We talk regularly about pruning in Thriveal. It’s one of the strategies of a healthy company and a healthy life. For a quick definition of pruning, here is a 2 minute video from Dr. Henry Cloud.
He says we should:
1. Prune “good” things, to leave resources for “best” things.
2. Prune sick buds, that are sucking resources from the “best” things.
3. Prune dead buds that are of no value and just taking up space.
In addition to actually cutting things (or people) out of our lives and businesses, we can say no upfront and keep certain obligations from entering our lives in the first place.
Both pruning and putting up those initial boundaries can be so difficult. But why? None of us have unlimited hours, money, or resources to do everything we want or everything others want us to do. So why do we say yes to opportunities or obligations that are less than ideal for us?
Your problem with pruning is you.
1. You don’t know who you are. You haven’t determined your why, your strategy, you main focus. When you know what brings you the most joy and what completely depletes you of that joy, it’s much easier to turn down meetings, projects, or clients that aren’t a good fit. In the last two weeks, I have said no to two people that were probably a little surprised. What they were asking wasn’t super hard to do, but because I know that their requests were beyond my focus, I could say no. I’m also the gatekeeper to Jason’s calendar. And he knows that his calendar is for family, clients, and Thriveal members. We make exceptions sometimes, but often the answer is no for meeting requests. It’s uncomfortable, but knowing who we are helps us stick to our goals.
2. You’re afraid. This one is big for most people. We have a lot of fears that make us say yes when we should say no. We are afraid of losing income. We are afraid of making a mistake and pruning something we shouldn’t. We are afraid the other person will be able to change our minds. We are afraid of what people will think of us. When we tell someone we can’t meet, I do worry they will think we are being snobby or something like that. But we can’t let others impose their agendas onto our calendars just because we are afraid they won’t agree with us or like us.
3. You feel guilty. If you turn down a person who seems to need help, what kind of person are you? But think that through. Are you really the only one that can help that person? Do they really need help? Can it wait? Is it help or enabling? If your client is slow to get their information to you and they miss a deadline, was that your issue or theirs? You don’t have to feel guilty for someone else’s problems. Help if it’s your choice, but don’t feel obligated into doing something outside of your focus.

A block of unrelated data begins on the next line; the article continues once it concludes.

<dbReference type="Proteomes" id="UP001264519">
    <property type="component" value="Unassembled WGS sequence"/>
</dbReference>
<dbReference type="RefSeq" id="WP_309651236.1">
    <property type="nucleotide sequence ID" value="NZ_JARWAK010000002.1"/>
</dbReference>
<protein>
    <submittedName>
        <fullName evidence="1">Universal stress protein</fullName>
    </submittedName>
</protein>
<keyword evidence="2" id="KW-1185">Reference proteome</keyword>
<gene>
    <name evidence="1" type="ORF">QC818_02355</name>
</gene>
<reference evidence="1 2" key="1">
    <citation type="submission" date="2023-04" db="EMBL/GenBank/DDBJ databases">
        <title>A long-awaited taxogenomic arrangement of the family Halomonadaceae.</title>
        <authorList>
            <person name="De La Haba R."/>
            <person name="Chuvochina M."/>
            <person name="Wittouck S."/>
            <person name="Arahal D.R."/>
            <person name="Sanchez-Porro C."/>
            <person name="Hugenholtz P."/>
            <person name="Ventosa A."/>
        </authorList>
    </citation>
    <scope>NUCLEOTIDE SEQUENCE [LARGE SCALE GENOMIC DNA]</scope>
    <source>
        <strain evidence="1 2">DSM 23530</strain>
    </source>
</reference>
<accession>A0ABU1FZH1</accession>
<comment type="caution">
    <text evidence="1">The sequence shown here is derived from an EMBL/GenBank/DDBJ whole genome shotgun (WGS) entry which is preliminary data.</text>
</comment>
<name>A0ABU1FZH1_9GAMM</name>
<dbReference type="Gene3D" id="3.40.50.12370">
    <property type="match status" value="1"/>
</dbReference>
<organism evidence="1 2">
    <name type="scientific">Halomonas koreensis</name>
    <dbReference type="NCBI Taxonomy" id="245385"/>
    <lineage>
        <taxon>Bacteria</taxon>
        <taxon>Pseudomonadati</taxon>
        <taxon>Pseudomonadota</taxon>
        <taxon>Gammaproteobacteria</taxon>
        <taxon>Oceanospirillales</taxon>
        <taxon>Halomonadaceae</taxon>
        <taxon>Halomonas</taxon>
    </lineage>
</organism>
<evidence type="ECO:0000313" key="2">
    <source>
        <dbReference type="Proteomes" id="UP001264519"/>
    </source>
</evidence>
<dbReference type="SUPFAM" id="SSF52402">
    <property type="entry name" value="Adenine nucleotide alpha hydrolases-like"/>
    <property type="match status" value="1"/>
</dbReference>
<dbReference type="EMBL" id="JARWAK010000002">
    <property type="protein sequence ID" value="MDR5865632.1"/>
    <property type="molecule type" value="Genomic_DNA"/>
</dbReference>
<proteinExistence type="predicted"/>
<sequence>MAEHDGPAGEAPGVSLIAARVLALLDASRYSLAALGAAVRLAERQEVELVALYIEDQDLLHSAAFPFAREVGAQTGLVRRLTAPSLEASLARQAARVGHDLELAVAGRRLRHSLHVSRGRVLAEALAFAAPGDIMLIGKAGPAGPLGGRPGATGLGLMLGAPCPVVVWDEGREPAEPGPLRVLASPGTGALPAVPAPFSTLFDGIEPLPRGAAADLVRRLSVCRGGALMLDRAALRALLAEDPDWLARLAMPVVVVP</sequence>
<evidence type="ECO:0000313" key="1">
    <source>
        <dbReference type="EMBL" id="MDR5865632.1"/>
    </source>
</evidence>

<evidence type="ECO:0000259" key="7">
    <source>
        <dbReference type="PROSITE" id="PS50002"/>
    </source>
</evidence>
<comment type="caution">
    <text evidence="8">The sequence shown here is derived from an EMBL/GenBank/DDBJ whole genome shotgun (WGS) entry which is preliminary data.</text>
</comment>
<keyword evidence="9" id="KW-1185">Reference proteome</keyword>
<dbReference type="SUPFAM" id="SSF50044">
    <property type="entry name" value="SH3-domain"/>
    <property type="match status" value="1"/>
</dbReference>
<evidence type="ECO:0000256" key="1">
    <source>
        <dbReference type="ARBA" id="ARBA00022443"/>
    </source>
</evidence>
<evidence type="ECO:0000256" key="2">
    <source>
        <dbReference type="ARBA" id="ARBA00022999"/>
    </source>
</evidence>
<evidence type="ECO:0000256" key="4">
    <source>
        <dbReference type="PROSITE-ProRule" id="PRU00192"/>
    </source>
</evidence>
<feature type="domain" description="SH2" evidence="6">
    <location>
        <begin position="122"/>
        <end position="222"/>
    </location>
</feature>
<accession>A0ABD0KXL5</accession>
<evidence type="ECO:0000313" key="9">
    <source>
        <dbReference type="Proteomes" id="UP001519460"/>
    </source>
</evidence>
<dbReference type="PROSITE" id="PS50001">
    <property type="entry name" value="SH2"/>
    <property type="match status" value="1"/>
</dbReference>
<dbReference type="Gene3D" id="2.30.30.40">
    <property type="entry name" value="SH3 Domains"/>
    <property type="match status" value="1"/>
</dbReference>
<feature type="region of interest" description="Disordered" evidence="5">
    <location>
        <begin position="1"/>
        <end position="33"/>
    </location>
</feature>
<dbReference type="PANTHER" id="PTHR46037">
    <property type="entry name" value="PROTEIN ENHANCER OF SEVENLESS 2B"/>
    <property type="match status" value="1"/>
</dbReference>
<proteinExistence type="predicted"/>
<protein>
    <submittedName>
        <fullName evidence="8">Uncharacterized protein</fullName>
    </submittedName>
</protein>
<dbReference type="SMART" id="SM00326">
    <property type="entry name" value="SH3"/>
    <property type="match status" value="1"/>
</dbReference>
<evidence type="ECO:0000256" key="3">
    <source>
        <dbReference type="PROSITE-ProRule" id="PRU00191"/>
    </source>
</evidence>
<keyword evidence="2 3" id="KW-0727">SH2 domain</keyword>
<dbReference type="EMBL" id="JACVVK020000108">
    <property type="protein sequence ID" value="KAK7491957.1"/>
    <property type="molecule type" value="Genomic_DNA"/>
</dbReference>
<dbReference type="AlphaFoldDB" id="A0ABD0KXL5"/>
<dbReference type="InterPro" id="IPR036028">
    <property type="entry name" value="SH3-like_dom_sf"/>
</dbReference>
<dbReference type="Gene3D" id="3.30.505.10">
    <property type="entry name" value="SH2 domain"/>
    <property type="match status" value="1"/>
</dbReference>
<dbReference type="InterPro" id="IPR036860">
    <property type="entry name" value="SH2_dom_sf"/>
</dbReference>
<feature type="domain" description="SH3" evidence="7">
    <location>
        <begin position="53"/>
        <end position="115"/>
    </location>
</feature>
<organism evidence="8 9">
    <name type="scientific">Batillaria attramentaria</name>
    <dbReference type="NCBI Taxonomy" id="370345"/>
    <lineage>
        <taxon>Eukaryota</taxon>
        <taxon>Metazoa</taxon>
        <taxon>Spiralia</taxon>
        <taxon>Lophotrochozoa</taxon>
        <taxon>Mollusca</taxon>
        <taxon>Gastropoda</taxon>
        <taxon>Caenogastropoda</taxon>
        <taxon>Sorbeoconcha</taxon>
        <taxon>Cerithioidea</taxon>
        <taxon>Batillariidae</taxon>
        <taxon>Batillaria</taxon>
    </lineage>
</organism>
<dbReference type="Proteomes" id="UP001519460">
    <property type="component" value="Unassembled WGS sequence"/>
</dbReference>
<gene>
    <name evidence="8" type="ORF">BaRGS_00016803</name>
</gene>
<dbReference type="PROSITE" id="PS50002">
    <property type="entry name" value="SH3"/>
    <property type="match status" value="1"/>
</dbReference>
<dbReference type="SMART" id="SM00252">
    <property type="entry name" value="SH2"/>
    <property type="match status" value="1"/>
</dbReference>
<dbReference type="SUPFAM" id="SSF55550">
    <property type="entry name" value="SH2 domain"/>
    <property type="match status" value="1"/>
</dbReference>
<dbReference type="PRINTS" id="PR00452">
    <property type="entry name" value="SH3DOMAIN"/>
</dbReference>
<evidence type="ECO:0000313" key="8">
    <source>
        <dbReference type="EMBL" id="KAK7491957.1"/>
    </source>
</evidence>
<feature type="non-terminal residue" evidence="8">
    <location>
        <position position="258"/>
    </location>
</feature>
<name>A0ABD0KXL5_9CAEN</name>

4. You want to be liked. I told a person no last week. (Because I knew my focus.) This person probably doesn’t like me now and that kind of stinks. I like the pats on the back and being told I am great, just like anyone else. But this person was asking me to do do something that I felt uncomfortable doing, so I have to be okay with not being liked. And so do you if you want to do the work that matters to YOU.
I want to let you know that it’s okay to still be discovering who you are. But do work on that. Take regular time to consider your likes, dislikes, goals, strengths, and weaknesses. And it’s okay that you are afraid sometimes. You can be afraid and still do the right thing though. We call that courage. Thriveal is a community for the brave people. It’s okay that you feel guilty…for a minute. But please don’t stay there. Don’t allow other peoples’ problems to become yours. Understand that if you say no, someone else will be able to say yes. And I don’t blame you for wanting to be liked. But if you say yes to one thing, know that you may be saying no to someone else, like your family or a better client. Be liked by the right people!
There is much more to be said about pruning: what it is, how to do it, when to do it, etc. I would like to hear your thoughts and to know your favorite resources on pruning in the comments.
Jennifer earned her degree in Early Childhood Education from Winthrop University. She has taught in public school as well as homeschooled her own children for many years. Jennifer serves the Thriveal members as the Community Manager. She also produces two podcasts, The Thrivecast and The Businessology Show and serves as the Director of Operations for Blumer & Associates CPAs. She loves college football, especially the South Carolina Gamecocks. You can read more from Jennifer at her personal blog, Finally Jennifer. Jennifer and her husband, Jason Blumer, live in Greenville, SC with their three beautiful daughters and their two dogs, Rose and Jessie.